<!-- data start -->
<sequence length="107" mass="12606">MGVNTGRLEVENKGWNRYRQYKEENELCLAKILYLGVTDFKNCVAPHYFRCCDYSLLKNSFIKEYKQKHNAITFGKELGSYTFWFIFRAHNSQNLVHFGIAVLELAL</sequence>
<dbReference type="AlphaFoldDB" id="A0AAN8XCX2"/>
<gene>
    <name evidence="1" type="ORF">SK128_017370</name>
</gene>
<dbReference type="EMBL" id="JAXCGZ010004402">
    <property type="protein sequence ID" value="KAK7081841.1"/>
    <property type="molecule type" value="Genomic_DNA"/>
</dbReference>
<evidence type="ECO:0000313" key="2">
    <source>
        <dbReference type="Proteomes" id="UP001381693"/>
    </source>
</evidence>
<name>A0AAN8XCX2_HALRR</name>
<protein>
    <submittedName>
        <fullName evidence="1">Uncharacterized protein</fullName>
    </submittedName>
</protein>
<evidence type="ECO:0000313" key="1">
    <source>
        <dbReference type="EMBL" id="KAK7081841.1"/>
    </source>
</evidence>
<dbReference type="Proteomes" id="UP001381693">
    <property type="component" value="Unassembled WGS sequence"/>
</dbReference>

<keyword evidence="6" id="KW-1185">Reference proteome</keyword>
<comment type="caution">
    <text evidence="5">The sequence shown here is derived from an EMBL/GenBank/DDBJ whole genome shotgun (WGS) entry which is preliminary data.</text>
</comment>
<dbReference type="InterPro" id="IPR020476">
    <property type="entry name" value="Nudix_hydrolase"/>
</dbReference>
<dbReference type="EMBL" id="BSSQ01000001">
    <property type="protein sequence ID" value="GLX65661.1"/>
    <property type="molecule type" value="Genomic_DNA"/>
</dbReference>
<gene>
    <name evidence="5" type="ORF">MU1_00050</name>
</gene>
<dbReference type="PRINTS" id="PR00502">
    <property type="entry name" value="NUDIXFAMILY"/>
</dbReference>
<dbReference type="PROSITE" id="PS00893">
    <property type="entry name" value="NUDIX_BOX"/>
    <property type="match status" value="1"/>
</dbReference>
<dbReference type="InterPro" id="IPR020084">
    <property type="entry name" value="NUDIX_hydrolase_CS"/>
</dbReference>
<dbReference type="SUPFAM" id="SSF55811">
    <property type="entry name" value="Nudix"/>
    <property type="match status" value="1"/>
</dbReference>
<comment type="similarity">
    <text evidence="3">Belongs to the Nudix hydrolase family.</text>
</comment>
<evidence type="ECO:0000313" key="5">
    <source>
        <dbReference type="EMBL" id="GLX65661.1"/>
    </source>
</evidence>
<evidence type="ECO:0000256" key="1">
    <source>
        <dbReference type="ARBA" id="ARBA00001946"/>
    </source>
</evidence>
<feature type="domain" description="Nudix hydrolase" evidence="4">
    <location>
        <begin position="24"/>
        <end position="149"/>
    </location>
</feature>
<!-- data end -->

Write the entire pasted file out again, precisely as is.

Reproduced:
<sequence length="107" mass="12606">MGVNTGRLEVENKGWNRYRQYKEENELCLAKILYLGVTDFKNCVAPHYFRCCDYSLLKNSFIKEYKQKHNAITFGKELGSYTFWFIFRAHNSQNLVHFGIAVLELAL</sequence>
<dbReference type="AlphaFoldDB" id="A0AAN8XCX2"/>
<gene>
    <name evidence="1" type="ORF">SK128_017370</name>
</gene>
<dbReference type="EMBL" id="JAXCGZ010004402">
    <property type="protein sequence ID" value="KAK7081841.1"/>
    <property type="molecule type" value="Genomic_DNA"/>
</dbReference>
<evidence type="ECO:0000313" key="2">
    <source>
        <dbReference type="Proteomes" id="UP001381693"/>
    </source>
</evidence>
<name>A0AAN8XCX2_HALRR</name>
<protein>
    <submittedName>
        <fullName evidence="1">Uncharacterized protein</fullName>
    </submittedName>
</protein>
<evidence type="ECO:0000313" key="1">
    <source>
        <dbReference type="EMBL" id="KAK7081841.1"/>
    </source>
</evidence>
<dbReference type="Proteomes" id="UP001381693">
    <property type="component" value="Unassembled WGS sequence"/>
</dbReference>

<keyword evidence="6" id="KW-1185">Reference proteome</keyword>
<comment type="caution">
    <text evidence="5">The sequence shown here is derived from an EMBL/GenBank/DDBJ whole genome shotgun (WGS) entry which is preliminary data.</text>
</comment>
<dbReference type="InterPro" id="IPR020476">
    <property type="entry name" value="Nudix_hydrolase"/>
</dbReference>
<dbReference type="EMBL" id="BSSQ01000001">
    <property type="protein sequence ID" value="GLX65661.1"/>
    <property type="molecule type" value="Genomic_DNA"/>
</dbReference>
<gene>
    <name evidence="5" type="ORF">MU1_00050</name>
</gene>
<dbReference type="PRINTS" id="PR00502">
    <property type="entry name" value="NUDIXFAMILY"/>
</dbReference>
<dbReference type="PROSITE" id="PS00893">
    <property type="entry name" value="NUDIX_BOX"/>
    <property type="match status" value="1"/>
</dbReference>
<dbReference type="InterPro" id="IPR020084">
    <property type="entry name" value="NUDIX_hydrolase_CS"/>
</dbReference>
<dbReference type="SUPFAM" id="SSF55811">
    <property type="entry name" value="Nudix"/>
    <property type="match status" value="1"/>
</dbReference>
<comment type="similarity">
    <text evidence="3">Belongs to the Nudix hydrolase family.</text>
</comment>
<evidence type="ECO:0000313" key="5">
    <source>
        <dbReference type="EMBL" id="GLX65661.1"/>
    </source>
</evidence>
<evidence type="ECO:0000256" key="1">
    <source>
        <dbReference type="ARBA" id="ARBA00001946"/>
    </source>
</evidence>
<feature type="domain" description="Nudix hydrolase" evidence="4">
    <location>
        <begin position="24"/>
        <end position="149"/>
    </location>
</feature>